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Armand Butera is the assistant editor for HCPLive. He attended Fairleigh Dickinson University and graduated with a degree in communications with a concentration in journalism. Prior to graduating, Armand worked as the editor-in-chief of his college newspaper and a radio host for WFDU. He went on to work as a copywriter, freelancer, and human resources assistant before joining HCPLive. In his spare time, he enjoys reading, writing, traveling with his companion and spinning vinyl records. Email him at email@example.com.
Cohen details some of the diagnostic criteria for anaphylaxis in pediatric populations, differences in symptoms among children and adolescents, and the virtues of epinephrine.
Despite this, there are a multitude of recommendations for the treatment of anaphylaxis, not least of which is an emergency epinephrine injection.
In an interview with HCPLive, Ari R. Cohen, MD, FAAP, Chief of Pediatric Emergency Medicine, Massachusetts General Hospital, spoke of the virtues of epinephrine in the treatment of anaphylaxis, as well as the diagnostic criteria that clinicians use to define anaphylaxis in young patients.
The data Cohen referenced in the interview was available in his session, “Anaphylaxis Update: Be Prepared!”, which was presented at the American Academy of Pediatrics (AAP) 2021 Virtual Conference.
“We have numerous studies have shown that emergency medicine primary care doctors use other treatments such as antihistamines, steroids, h2 antagonists, all in an effort to treat anaphylaxis,” Cohen said. “But the only thing that really treats the anaphylaxis and really stops this massive cascade (of events) is epinephrine, and the sooner you use the epinephrine the better chance of a good recovery you're going to have.”
Though auto injectors of the emergency medicine are often expensive, Cohen noted that the actual drug was “remarkably cheap” and that a standard syringe was suitable for administering epinephrine.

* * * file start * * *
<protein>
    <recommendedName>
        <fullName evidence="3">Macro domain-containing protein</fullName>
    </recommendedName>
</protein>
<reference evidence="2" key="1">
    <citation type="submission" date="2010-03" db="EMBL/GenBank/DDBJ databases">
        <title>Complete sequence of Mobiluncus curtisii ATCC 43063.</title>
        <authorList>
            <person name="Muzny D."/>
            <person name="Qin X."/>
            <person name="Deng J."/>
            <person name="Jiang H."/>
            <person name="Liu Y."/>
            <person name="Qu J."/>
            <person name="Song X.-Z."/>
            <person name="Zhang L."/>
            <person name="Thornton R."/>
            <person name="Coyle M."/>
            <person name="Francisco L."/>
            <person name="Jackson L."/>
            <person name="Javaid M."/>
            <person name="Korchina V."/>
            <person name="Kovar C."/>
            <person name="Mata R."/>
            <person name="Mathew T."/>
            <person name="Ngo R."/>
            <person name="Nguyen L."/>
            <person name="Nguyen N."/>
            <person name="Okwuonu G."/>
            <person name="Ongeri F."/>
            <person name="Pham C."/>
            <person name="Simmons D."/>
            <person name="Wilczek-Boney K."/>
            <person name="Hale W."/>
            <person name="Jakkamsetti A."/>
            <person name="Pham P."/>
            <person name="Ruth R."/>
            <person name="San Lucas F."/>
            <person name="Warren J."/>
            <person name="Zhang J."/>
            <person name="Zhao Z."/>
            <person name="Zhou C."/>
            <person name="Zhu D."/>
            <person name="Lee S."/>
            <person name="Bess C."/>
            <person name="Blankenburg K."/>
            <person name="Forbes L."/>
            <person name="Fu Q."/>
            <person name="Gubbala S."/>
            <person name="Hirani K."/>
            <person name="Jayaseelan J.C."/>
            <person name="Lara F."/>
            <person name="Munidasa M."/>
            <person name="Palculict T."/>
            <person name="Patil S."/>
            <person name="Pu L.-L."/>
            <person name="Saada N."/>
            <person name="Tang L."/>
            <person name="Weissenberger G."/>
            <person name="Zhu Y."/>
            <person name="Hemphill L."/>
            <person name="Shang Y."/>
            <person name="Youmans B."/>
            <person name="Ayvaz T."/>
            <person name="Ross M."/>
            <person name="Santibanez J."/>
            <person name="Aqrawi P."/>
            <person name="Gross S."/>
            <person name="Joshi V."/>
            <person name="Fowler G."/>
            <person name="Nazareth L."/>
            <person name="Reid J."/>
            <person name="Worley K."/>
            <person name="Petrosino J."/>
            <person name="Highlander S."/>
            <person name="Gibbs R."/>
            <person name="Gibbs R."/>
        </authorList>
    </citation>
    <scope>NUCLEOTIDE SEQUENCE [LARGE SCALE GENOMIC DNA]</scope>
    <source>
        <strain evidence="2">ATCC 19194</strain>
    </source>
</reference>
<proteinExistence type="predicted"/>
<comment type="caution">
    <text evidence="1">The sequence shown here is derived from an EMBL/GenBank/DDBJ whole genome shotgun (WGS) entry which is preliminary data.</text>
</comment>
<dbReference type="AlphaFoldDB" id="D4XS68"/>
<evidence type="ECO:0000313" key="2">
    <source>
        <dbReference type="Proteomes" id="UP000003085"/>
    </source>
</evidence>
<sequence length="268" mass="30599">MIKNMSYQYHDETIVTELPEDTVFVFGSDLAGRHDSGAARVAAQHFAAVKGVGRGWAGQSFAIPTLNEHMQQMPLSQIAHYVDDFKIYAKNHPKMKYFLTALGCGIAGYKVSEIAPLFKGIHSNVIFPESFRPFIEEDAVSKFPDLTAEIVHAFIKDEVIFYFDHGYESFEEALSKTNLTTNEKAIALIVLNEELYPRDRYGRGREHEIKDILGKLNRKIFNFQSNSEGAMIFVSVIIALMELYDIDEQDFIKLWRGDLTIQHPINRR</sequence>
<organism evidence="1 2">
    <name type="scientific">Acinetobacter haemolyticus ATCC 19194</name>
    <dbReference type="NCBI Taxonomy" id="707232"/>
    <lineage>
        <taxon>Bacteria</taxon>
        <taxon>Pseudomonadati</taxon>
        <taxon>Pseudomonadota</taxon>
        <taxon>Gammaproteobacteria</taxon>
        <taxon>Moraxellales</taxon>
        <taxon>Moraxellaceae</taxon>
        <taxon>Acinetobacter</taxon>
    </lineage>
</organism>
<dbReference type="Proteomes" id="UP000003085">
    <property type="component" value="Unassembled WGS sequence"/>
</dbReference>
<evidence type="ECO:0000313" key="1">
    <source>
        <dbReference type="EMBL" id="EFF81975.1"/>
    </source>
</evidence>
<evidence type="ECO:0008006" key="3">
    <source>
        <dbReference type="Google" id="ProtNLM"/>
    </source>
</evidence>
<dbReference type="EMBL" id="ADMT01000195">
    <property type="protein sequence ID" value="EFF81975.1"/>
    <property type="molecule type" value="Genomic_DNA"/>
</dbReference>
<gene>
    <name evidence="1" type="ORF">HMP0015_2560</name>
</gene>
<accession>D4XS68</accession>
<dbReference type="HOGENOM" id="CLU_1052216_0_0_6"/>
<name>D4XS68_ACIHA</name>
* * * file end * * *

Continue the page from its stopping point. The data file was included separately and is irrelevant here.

He also spoke of some of the diagnostic criteria for pediatric patients, particularly younger patients who might not completely meet the criteria for anaphylaxis.
Children often manifest symptoms differently than adult patients, Cohen noted, and as such might not be diagnosed with anaphylaxis. However, they might benefit from anaphylaxis treatment, and as such he believed these patient populations should be treated. He proposed several changes in the diagnostic criteria of anaphylaxis in young children.
“I think we have to think about it a little bit differently in the younger children than we do and even the older children, which are much more similar to adults,” Cohen said. “We may have to loosen our criteria a little bit or be more willing to treat a few kids that are would not be meet the actual definition of anaphylaxis with epinephrine because there's a very little downside… I don't like kids screaming because I'm sticking them with a needle, but the actual adverse side effects of a dose of an intramuscular epinephrine is really quite well, relative to the risk of not treating a kid that's in that's having anaphylaxis because they're not quite meeting criteria.”
To hear more from Dr. Cohen on his AAP session on anaphylaxis, watch the video above.